That's the latest directive from Intel, who cited spontaneous reboot and system instability problems - first reported January 11 - following its latest firmware patch aimed to defend against the Spectre and Meltdown exploit vulnerabilities. It seems Intel is asking many clients to rip that band aid off as the supposed cure is now causing more widespread harm than the vulnerabilities it is to protect against. However, Intel says it is also working to create a new version of its original update that removes Spectre variant 2-related fixes, but maintains Spectre variant 1 and Meltdown fixes. Assuming testing goes well, we can likely expect Intel to release the fix more broadly.
Now that a fix is in testing, Intel is recommending that "OEMs, cloud service providers, system manufacturers, software vendors and end users stop deployment of current versions" to limit the impact of unexpected reboots with current updates. The progress we have made in identifying a root cause for Haswell and Broadwell will help us address issues on other platforms. Intel cautioned users about installing the patch in a blog post last week, but as of today, the company appears to have given up on this round of patches altogether.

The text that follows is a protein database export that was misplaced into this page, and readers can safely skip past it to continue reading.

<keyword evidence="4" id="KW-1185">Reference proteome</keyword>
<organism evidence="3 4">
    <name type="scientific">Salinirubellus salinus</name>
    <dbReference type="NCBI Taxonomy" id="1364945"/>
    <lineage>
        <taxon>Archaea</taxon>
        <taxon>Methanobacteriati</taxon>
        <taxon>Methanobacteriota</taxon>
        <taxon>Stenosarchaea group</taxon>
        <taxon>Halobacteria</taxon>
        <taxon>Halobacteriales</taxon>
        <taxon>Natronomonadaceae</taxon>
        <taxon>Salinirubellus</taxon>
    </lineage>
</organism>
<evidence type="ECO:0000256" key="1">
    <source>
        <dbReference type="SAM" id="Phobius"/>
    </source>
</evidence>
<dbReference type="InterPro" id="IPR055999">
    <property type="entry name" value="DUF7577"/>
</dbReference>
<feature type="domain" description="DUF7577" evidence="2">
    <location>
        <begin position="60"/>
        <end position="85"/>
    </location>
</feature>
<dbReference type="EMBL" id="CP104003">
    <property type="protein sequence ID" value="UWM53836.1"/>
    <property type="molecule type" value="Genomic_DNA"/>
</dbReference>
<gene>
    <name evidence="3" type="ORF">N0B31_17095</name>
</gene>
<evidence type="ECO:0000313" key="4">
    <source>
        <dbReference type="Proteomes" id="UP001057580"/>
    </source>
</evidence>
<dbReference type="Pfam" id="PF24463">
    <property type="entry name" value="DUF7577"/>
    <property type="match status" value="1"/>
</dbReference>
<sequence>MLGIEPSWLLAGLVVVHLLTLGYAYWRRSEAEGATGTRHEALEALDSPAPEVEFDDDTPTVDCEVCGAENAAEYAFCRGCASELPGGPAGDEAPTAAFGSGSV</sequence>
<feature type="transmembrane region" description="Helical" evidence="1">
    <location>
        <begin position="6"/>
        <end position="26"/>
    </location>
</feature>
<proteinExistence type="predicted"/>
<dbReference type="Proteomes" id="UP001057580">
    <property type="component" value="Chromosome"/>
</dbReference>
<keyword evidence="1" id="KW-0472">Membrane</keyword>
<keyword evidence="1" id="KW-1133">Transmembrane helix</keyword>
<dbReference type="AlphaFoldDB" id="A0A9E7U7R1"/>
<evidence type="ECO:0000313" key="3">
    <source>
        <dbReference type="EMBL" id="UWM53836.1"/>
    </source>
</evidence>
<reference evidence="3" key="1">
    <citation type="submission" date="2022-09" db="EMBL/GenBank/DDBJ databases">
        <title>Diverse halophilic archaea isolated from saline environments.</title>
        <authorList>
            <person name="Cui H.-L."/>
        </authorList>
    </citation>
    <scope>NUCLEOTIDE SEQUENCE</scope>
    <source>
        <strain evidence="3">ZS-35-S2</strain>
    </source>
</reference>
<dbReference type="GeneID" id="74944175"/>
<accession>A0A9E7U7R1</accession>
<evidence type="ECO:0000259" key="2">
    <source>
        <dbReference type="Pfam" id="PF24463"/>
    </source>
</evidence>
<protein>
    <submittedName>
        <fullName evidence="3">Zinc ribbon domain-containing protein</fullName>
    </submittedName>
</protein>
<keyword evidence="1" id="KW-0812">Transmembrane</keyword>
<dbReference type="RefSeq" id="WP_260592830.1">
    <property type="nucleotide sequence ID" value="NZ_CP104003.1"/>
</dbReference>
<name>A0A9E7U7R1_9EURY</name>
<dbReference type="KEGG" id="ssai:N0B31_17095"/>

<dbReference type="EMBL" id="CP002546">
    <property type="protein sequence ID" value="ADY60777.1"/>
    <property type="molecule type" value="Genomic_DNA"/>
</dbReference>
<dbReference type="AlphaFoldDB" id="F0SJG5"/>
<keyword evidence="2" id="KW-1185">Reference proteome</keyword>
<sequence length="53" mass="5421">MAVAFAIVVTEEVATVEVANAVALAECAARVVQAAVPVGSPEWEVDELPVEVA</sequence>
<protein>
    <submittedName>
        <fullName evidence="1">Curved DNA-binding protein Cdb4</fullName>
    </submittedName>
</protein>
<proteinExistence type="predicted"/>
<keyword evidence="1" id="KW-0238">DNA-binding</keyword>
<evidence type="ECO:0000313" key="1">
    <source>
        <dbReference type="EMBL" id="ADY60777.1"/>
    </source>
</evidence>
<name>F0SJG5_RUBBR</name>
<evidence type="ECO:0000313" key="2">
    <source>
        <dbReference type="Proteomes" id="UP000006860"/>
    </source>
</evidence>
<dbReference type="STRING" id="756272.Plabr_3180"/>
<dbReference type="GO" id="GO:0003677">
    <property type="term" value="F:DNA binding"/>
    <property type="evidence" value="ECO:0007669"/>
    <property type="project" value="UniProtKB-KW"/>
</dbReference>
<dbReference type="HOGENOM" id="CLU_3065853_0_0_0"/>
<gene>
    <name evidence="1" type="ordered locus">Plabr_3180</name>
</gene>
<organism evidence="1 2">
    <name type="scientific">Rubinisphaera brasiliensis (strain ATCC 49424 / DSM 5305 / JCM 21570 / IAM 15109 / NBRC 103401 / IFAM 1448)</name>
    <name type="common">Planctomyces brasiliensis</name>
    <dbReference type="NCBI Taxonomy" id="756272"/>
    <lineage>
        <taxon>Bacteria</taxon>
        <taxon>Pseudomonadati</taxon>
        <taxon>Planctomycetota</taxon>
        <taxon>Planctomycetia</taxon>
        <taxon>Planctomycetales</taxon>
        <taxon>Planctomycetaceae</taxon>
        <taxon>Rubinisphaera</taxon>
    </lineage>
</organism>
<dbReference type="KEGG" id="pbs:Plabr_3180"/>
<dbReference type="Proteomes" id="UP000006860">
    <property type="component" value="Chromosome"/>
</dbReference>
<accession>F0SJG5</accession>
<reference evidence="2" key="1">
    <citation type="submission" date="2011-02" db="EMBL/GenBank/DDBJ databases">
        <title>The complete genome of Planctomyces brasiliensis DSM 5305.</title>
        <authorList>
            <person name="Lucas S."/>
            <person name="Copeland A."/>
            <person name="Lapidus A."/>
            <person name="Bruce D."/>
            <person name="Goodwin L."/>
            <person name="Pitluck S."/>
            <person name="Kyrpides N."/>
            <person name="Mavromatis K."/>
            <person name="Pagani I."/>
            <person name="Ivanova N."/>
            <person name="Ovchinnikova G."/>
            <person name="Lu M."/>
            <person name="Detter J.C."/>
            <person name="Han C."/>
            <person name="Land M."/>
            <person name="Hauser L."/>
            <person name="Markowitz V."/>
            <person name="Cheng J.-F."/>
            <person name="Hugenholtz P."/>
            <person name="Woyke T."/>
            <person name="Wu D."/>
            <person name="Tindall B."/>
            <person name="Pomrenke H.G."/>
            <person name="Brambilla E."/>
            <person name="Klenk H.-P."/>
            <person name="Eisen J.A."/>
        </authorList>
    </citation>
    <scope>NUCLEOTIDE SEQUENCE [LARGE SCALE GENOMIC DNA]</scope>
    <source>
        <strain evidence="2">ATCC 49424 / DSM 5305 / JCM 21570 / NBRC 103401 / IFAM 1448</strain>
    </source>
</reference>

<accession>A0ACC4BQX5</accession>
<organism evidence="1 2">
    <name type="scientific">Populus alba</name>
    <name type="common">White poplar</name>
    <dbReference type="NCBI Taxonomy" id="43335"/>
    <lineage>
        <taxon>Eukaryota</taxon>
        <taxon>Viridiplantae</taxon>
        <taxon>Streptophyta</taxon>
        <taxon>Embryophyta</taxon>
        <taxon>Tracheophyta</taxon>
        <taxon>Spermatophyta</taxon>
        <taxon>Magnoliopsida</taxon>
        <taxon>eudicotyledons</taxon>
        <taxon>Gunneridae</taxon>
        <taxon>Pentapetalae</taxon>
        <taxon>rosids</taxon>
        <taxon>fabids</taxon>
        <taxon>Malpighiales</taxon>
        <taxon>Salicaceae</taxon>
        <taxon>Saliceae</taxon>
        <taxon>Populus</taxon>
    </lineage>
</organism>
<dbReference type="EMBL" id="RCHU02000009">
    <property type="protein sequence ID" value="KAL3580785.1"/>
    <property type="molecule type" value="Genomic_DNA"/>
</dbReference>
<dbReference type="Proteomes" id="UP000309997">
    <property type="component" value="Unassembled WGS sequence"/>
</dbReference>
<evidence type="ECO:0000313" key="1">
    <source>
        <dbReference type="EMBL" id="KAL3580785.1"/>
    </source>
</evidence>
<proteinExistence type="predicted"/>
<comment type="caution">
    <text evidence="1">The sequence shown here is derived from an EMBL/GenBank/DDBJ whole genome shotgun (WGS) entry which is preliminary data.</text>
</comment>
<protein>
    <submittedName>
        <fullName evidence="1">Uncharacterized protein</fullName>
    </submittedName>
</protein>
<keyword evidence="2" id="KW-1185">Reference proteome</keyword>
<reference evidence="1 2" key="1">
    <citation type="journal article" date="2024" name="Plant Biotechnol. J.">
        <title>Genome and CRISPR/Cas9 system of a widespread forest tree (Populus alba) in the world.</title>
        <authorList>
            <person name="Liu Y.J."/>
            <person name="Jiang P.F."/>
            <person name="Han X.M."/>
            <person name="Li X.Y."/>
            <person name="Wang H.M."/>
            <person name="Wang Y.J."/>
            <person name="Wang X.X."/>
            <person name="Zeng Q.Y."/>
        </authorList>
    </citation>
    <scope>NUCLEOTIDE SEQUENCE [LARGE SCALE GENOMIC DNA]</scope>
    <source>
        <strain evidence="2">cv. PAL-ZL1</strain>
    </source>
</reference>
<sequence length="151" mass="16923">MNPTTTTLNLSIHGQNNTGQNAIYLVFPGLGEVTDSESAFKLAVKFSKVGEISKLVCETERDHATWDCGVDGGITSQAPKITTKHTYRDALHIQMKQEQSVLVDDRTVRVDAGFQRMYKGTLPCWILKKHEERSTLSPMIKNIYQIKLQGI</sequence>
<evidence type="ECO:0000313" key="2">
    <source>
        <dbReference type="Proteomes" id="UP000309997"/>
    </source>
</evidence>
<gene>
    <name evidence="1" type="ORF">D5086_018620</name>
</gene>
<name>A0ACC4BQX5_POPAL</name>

At the issue's outbreak, Intel advised hardware partners to stop issuing updates for unpatched devices, but not to recall the updates they had already issued.
As Intel began to roll out patches for the flaws, problems cropped up. In December, a critical flaw was discovered in all modern processors that let attackers use low-privileged apps to read the memory of a computer's kernel, the central part of an operating system, giving them the ability to steal sensitive data like passwords, files, and security keys. The same issues have been happening on Ivy Bridge, Sandy Bridge, Skylake, and Kaby Lake processors too; Intel says it's "actively working on developing solutions" for those platforms as well.